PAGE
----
What's always bugged me about Paladins is they're so good focused with out any law focus (They have a bunch of pro-good and anti-evil abilities but no pro-law and anti-chaos abilities). So I've always just house ruled it that they can be any good as that's always been their focus.

I always felt the lawful part came from how tightly they were bound to their code. If you had a neutral or chaotic paladin (Chevalier, for example) they wouldn't be as bound to the code as the traditional variant.

The way the code now even has a tier of importance really drives that home for me, because that adds another level of Lawful to it. It's a very ordered, structured way of being, which to me is what Lawful exemplifies.


Jason Bulmahn wrote:

Hey there all,

We knew the Paladin was going to be a bit contentious. The class has provoked strong emotions and discussion since the earliest days of gaming. In designing this class, we really had two routes we could take. Traditional, but very flavorful, or Reimagined, but ultimately more generic. I chose the former.

Now.. I know this is a playtest, and the point is to try out new things, but stripping that Paladin of this core piece of identity felt like changing what it was, making something else. I am fine with doing that through rules alterations and modifications, like archetypes, but it seems like we would lose something special if the class went away from its roots.

We knew this would not be popular with some. We knew the opposite would not be popular with others. Once this game is released, I would implore you to give it a closer look. We pushed for a paladin that best expresses its ideal form. If we can get that nailed down, the roadmap to champions of all flavors becomes a lot more clear.

Until then.. be kind to each other folks. We are all hear to tell stories and go on thrilling adventures. Nobody wants to fight their companions along the way.

You're my new favorite Dev. You understand that the Paladin is more than just a power shell.


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Jason Bulmahn wrote:

Hey there all,

Now.. I know this is a playtest, and the point is to try out new things, but stripping that Paladin of this core piece of identity felt like changing what it was, making something else. I am fine with doing that through rules alterations and modifications, like archetypes, but it seems like we would lose something special if the class went away from its roots.

Then I guess we can also expect Barbarians to be non-Lawful, Druids to be any Neutral, Bards to be any non-lawful, Monks to be any-Lawful, Rangers to be any-good, etc?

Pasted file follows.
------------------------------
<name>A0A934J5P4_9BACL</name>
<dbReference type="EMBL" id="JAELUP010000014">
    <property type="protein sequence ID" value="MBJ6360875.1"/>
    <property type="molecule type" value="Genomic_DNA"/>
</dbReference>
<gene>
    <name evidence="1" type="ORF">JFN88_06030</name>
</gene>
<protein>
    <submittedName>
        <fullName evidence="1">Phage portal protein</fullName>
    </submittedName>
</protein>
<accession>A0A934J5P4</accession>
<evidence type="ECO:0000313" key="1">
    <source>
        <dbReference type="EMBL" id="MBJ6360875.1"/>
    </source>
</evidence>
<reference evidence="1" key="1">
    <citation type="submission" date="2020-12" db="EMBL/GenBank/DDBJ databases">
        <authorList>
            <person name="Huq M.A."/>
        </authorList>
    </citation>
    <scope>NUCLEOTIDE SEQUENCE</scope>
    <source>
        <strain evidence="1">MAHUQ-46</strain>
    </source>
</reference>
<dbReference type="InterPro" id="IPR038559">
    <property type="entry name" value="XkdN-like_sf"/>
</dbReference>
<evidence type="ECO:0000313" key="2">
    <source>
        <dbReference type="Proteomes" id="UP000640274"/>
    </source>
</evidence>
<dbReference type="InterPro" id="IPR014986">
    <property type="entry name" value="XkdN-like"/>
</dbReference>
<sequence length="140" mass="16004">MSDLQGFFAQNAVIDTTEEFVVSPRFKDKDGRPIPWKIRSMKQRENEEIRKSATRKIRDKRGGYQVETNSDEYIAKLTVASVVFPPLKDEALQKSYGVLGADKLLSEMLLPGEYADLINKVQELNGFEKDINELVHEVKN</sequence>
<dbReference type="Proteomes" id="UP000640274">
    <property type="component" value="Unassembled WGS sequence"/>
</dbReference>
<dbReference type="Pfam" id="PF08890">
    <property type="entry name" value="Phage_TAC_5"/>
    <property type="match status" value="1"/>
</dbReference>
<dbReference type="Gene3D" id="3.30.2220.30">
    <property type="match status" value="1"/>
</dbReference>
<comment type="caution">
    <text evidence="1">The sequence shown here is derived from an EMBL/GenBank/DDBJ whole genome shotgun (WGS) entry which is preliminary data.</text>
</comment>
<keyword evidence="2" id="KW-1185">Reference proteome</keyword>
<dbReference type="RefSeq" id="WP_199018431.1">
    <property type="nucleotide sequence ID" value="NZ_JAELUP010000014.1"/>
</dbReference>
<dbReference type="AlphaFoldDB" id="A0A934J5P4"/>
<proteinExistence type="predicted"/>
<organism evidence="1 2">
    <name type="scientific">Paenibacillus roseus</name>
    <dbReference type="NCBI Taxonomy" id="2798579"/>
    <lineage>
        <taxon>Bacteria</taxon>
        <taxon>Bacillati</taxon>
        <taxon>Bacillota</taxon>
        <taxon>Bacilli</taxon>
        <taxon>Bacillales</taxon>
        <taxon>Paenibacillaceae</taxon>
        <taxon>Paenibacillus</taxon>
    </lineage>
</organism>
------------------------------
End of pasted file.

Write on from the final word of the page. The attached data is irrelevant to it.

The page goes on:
What about it's roots in being Human only, or tithes, or having specific ability score requirements? Or only having a specific number of magical items?

These are just as significant in their legacy as the Lawful Good requirement or don't these count?

Honest Question.


Arikiel wrote:
Weather Report wrote:
Arikiel wrote:

What's always bugged me about Paladins is they're so good focused with out any law focus (They have a bunch of pro-good and anti-evil abilities but no pro-law and anti-chaos abilities).

I'm not happy that in 2E they're prioritizing good over law for base Paladin's codes. It perpetuates the paradigm that it's all about good vs evil. With law vs chaos just being more of an after thought.

Yes, the Law/Chaos axis is just as important (even more important in D&D), paladins should be opposed to eladrins just as much devils. They should be able to detect and smite chaos.
You can work with devils. At least they play by the rules. Unlike those flighty faerie types. Just have to be careful what kinds of treaties and contracts you make with them as they always try to slip something past you in the fine print.

Silver is used against more Evil Outsiders, and yet the Holy Avenger is Cold Iron.


The Sideromancer wrote:
Arikiel wrote:
Weather Report wrote:
Arikiel wrote:

What's always bugged me about Paladins is they're so good focused with out any law focus (They have a bunch of pro-good and anti-evil abilities but no pro-law and anti-chaos abilities).

I'm not happy that in 2E they're prioritizing good over law for base Paladin's codes. It perpetuates the paradigm that it's all about good vs evil. With law vs chaos just being more of an after thought.

Yes, the Law/Chaos axis is just as important (even more important in D&D), paladins should be opposed to eladrins just as much devils. They should be able to detect and smite chaos.
You can work with devils. At least they play by the rules. Unlike those flighty faerie types. Just have to be careful what kinds of treaties and contracts you make with them as they always try to slip something past you in the fine print.
Silver is used against more Evil Outsiders, and yet the Holy Avenger is Cold Iron.

That's cool, demons are their number 1 foes.


Diffan wrote:
Jason Bulmahn wrote:

Hey there all,

Now.. I know this is a playtest, and the point is to try out new things, but stripping that Paladin of this core piece of identity felt like changing what it was, making something else. I am fine with doing that through rules alterations and modifications, like archetypes, but it seems like we would lose something special if the class went away from its roots.